Author Archives: Ted Kaminski

The future of growth

Or, “among the many reasons I love Paul Krugman.” Krugman reviews a Robert J Gordon book, “The rise and fall of American growth.” I’ve just put this book on my library queue, so bear in mind I haven’t yet read … Continue reading

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Wind powered cars

There’s a neat, long article over at Wait But Why that I found quite interesting. It purports to be about Elon Musk and Tesla (which might dissuade some readers) but it’s actually about climate change and electric cars. I wanted … Continue reading

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Algebraic data types: without them, we all suffer

Perhaps you’ve heard of “stringly typed” code. The use of strings instead of actual, you know, proper data structures, in places where it seems completely inappropriate. Why do programmers write such things? I’m sure some of it is simple bad … Continue reading

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Human-computer interaction and programming

The other week, I was dismissive of an attempt at creating a “non-programming” sort of programming. I’d like to explain myself a bit more. The trouble, I think, is that many people confuse the problem. Programming is pretty terrible, but … Continue reading

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The Fermi paradox… isn’t.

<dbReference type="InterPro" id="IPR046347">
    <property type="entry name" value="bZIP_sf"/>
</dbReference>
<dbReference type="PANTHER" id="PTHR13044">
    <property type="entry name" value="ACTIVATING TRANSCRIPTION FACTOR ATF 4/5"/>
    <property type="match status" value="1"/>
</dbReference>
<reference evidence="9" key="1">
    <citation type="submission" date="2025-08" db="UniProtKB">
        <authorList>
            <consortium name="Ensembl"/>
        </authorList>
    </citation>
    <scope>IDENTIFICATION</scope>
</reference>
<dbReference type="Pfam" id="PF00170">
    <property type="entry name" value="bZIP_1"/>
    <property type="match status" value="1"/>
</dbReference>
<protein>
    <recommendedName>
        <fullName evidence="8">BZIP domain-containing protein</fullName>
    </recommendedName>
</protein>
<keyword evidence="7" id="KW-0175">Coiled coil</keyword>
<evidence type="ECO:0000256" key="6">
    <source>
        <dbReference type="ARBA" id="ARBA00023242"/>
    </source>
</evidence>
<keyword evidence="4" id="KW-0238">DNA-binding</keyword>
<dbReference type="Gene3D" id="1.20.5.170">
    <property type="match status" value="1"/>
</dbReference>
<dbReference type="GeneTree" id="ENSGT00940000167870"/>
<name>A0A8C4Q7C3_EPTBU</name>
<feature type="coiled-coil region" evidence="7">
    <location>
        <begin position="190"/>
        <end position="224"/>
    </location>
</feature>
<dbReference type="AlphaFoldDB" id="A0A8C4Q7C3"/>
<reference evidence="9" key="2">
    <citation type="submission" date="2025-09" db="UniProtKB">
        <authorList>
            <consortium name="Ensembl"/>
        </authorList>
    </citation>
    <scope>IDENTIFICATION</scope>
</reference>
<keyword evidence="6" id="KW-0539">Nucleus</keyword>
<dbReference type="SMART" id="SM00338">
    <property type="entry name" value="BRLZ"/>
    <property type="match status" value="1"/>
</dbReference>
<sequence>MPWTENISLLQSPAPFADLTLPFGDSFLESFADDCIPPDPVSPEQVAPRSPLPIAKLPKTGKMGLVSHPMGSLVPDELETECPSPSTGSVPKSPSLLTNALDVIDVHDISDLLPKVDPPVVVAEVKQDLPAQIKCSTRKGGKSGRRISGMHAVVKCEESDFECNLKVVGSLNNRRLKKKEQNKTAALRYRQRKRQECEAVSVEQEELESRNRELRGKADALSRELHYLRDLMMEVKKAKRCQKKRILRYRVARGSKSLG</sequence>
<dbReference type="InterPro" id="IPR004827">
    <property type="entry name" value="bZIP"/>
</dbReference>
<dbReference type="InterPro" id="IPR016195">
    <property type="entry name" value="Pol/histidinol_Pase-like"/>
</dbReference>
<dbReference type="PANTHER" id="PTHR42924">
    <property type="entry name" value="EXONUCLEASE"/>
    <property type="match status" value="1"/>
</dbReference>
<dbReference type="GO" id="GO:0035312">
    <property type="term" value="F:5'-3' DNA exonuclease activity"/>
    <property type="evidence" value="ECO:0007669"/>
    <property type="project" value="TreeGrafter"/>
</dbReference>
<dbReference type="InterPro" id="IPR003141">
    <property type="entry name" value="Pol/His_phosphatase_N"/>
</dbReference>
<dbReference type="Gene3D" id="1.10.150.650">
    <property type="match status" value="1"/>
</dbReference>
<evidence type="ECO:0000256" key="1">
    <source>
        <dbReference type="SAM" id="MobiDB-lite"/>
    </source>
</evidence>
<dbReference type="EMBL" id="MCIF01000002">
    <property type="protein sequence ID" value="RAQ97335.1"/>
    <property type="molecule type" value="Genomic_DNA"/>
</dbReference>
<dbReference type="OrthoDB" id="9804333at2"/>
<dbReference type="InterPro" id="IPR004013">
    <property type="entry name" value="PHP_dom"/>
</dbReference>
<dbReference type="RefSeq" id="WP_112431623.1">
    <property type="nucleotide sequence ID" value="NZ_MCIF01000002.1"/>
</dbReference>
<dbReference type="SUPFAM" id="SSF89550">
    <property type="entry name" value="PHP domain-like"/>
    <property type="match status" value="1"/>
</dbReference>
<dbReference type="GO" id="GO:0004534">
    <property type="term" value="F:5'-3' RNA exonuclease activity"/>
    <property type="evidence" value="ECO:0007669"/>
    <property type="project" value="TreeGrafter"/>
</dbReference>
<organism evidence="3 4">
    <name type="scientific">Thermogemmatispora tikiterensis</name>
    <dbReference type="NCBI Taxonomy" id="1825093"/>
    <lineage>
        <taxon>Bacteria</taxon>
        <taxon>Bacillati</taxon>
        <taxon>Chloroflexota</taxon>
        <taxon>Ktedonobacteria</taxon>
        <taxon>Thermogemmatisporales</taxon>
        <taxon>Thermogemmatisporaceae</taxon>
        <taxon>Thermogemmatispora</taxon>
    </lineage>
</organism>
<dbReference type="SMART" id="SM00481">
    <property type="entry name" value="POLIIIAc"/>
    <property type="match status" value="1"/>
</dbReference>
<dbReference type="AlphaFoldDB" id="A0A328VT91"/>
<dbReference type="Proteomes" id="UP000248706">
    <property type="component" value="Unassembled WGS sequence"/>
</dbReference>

There is a common topic among people who like to think about the future and space travel: the Fermi paradox. Simply put, if you take even tiny-seeming growth rates for any civilization in the galaxy, it should be everywhere in … Continue reading

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Programming is the new literacy

Chris Granger has a post ironically titled “Coding is not the new literacy.” It’s pretty good. Despite the early part where he attempts to redefine literacy in order to have a catchy title: This is certainly accurate, but defining literacy … Continue reading

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More on Abstraction

Almost a year ago (evidently), I wrote briefly about Abstraction, Modularity, and Composition as important principles in designing software. I’ve had a few more thoughts to add about abstraction. There are two sides to the abstraction “coin”: there’s (for lack … Continue reading

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